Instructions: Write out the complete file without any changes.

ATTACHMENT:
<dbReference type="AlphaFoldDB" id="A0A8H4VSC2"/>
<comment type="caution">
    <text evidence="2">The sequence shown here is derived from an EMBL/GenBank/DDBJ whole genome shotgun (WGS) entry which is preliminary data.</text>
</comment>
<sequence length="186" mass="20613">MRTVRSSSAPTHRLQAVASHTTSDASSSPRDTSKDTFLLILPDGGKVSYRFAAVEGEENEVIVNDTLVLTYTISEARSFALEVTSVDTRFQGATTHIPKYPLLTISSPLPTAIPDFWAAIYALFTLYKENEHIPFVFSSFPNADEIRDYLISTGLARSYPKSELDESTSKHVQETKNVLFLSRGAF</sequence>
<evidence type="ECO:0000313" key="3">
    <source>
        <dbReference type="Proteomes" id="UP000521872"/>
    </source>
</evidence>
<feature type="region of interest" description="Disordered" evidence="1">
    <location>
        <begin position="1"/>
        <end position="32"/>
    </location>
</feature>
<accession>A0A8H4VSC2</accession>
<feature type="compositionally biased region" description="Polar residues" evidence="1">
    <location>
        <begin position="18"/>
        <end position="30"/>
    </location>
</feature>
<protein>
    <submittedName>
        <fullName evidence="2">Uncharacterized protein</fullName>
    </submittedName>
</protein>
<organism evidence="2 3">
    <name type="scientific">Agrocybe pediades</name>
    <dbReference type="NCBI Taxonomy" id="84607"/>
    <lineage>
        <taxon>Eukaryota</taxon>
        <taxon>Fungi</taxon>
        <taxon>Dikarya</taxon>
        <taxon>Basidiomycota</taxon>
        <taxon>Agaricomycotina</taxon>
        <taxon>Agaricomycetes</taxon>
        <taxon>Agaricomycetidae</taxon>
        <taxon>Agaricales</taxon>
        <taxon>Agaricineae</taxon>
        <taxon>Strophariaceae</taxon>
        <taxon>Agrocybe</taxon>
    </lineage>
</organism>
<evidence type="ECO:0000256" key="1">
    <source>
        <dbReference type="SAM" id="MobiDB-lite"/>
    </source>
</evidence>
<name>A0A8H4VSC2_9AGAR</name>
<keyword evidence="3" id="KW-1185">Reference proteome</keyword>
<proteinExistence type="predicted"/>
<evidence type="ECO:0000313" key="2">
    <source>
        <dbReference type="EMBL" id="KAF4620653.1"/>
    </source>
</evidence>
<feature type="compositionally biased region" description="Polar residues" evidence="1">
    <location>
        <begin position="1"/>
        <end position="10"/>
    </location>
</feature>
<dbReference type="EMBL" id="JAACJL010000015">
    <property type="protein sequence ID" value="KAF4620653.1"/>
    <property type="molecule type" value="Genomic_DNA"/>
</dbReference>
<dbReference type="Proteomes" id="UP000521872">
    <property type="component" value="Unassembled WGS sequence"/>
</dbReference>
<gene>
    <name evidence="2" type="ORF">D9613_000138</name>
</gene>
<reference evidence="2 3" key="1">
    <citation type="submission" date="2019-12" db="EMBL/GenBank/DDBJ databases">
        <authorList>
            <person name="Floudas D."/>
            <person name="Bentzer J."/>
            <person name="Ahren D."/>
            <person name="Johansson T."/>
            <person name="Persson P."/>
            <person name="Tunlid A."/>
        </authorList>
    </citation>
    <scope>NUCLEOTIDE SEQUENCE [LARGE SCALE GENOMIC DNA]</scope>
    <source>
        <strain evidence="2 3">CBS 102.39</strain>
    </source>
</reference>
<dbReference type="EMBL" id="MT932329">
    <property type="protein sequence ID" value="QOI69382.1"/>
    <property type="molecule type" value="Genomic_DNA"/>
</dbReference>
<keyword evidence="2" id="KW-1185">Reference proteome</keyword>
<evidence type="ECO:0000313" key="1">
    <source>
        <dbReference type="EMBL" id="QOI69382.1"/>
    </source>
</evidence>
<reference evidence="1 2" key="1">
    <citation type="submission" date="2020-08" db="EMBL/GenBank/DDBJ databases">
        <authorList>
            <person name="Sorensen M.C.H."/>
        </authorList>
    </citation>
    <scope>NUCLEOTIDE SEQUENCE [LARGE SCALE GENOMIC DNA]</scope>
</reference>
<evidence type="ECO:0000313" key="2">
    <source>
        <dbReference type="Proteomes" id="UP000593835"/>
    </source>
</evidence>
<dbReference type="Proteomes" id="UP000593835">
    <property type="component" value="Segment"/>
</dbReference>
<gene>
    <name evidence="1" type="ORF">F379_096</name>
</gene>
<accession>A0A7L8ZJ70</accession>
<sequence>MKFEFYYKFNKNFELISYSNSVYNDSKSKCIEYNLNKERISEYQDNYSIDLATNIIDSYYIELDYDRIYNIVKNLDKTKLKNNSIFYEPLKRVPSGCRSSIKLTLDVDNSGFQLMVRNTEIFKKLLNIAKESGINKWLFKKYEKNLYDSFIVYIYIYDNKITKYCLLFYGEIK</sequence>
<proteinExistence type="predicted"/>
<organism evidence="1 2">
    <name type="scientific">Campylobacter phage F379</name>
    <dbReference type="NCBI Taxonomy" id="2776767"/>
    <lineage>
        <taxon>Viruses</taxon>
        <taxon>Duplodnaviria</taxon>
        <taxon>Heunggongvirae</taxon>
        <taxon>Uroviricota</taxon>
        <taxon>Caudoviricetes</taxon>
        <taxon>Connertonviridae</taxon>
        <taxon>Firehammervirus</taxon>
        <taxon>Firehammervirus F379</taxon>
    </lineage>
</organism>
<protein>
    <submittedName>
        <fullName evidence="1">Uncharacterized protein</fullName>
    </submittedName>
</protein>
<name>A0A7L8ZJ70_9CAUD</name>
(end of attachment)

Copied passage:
<dbReference type="AlphaFoldDB" id="A0A8H4VSC2"/>
<comment type="caution">
    <text evidence="2">The sequence shown here is derived from an EMBL/GenBank/DDBJ whole genome shotgun (WGS) entry which is preliminary data.</text>
</comment>
<sequence length="186" mass="20613">MRTVRSSSAPTHRLQAVASHTTSDASSSPRDTSKDTFLLILPDGGKVSYRFAAVEGEENEVIVNDTLVLTYTISEARSFALEVTSVDTRFQGATTHIPKYPLLTISSPLPTAIPDFWAAIYALFTLYKENEHIPFVFSSFPNADEIRDYLISTGLARSYPKSELDESTSKHVQETKNVLFLSRGAF</sequence>
<evidence type="ECO:0000313" key="3">
    <source>
        <dbReference type="Proteomes" id="UP000521872"/>
    </source>
</evidence>
<feature type="region of interest" description="Disordered" evidence="1">
    <location>
        <begin position="1"/>
        <end position="32"/>
    </location>
</feature>
<accession>A0A8H4VSC2</accession>
<feature type="compositionally biased region" description="Polar residues" evidence="1">
    <location>
        <begin position="18"/>
        <end position="30"/>
    </location>
</feature>
<protein>
    <submittedName>
        <fullName evidence="2">Uncharacterized protein</fullName>
    </submittedName>
</protein>
<organism evidence="2 3">
    <name type="scientific">Agrocybe pediades</name>
    <dbReference type="NCBI Taxonomy" id="84607"/>
    <lineage>
        <taxon>Eukaryota</taxon>
        <taxon>Fungi</taxon>
        <taxon>Dikarya</taxon>
        <taxon>Basidiomycota</taxon>
        <taxon>Agaricomycotina</taxon>
        <taxon>Agaricomycetes</taxon>
        <taxon>Agaricomycetidae</taxon>
        <taxon>Agaricales</taxon>
        <taxon>Agaricineae</taxon>
        <taxon>Strophariaceae</taxon>
        <taxon>Agrocybe</taxon>
    </lineage>
</organism>
<evidence type="ECO:0000256" key="1">
    <source>
        <dbReference type="SAM" id="MobiDB-lite"/>
    </source>
</evidence>
<name>A0A8H4VSC2_9AGAR</name>
<keyword evidence="3" id="KW-1185">Reference proteome</keyword>
<proteinExistence type="predicted"/>
<evidence type="ECO:0000313" key="2">
    <source>
        <dbReference type="EMBL" id="KAF4620653.1"/>
    </source>
</evidence>
<feature type="compositionally biased region" description="Polar residues" evidence="1">
    <location>
        <begin position="1"/>
        <end position="10"/>
    </location>
</feature>
<dbReference type="EMBL" id="JAACJL010000015">
    <property type="protein sequence ID" value="KAF4620653.1"/>
    <property type="molecule type" value="Genomic_DNA"/>
</dbReference>
<dbReference type="Proteomes" id="UP000521872">
    <property type="component" value="Unassembled WGS sequence"/>
</dbReference>
<gene>
    <name evidence="2" type="ORF">D9613_000138</name>
</gene>
<reference evidence="2 3" key="1">
    <citation type="submission" date="2019-12" db="EMBL/GenBank/DDBJ databases">
        <authorList>
            <person name="Floudas D."/>
            <person name="Bentzer J."/>
            <person name="Ahren D."/>
            <person name="Johansson T."/>
            <person name="Persson P."/>
            <person name="Tunlid A."/>
        </authorList>
    </citation>
    <scope>NUCLEOTIDE SEQUENCE [LARGE SCALE GENOMIC DNA]</scope>
    <source>
        <strain evidence="2 3">CBS 102.39</strain>
    </source>
</reference>
<dbReference type="EMBL" id="MT932329">
    <property type="protein sequence ID" value="QOI69382.1"/>
    <property type="molecule type" value="Genomic_DNA"/>
</dbReference>
<keyword evidence="2" id="KW-1185">Reference proteome</keyword>
<evidence type="ECO:0000313" key="1">
    <source>
        <dbReference type="EMBL" id="QOI69382.1"/>
    </source>
</evidence>
<reference evidence="1 2" key="1">
    <citation type="submission" date="2020-08" db="EMBL/GenBank/DDBJ databases">
        <authorList>
            <person name="Sorensen M.C.H."/>
        </authorList>
    </citation>
    <scope>NUCLEOTIDE SEQUENCE [LARGE SCALE GENOMIC DNA]</scope>
</reference>
<evidence type="ECO:0000313" key="2">
    <source>
        <dbReference type="Proteomes" id="UP000593835"/>
    </source>
</evidence>
<dbReference type="Proteomes" id="UP000593835">
    <property type="component" value="Segment"/>
</dbReference>
<gene>
    <name evidence="1" type="ORF">F379_096</name>
</gene>
<accession>A0A7L8ZJ70</accession>
<sequence>MKFEFYYKFNKNFELISYSNSVYNDSKSKCIEYNLNKERISEYQDNYSIDLATNIIDSYYIELDYDRIYNIVKNLDKTKLKNNSIFYEPLKRVPSGCRSSIKLTLDVDNSGFQLMVRNTEIFKKLLNIAKESGINKWLFKKYEKNLYDSFIVYIYIYDNKITKYCLLFYGEIK</sequence>
<proteinExistence type="predicted"/>
<organism evidence="1 2">
    <name type="scientific">Campylobacter phage F379</name>
    <dbReference type="NCBI Taxonomy" id="2776767"/>
    <lineage>
        <taxon>Viruses</taxon>
        <taxon>Duplodnaviria</taxon>
        <taxon>Heunggongvirae</taxon>
        <taxon>Uroviricota</taxon>
        <taxon>Caudoviricetes</taxon>
        <taxon>Connertonviridae</taxon>
        <taxon>Firehammervirus</taxon>
        <taxon>Firehammervirus F379</taxon>
    </lineage>
</organism>
<protein>
    <submittedName>
        <fullName evidence="1">Uncharacterized protein</fullName>
    </submittedName>
</protein>
<name>A0A7L8ZJ70_9CAUD</name>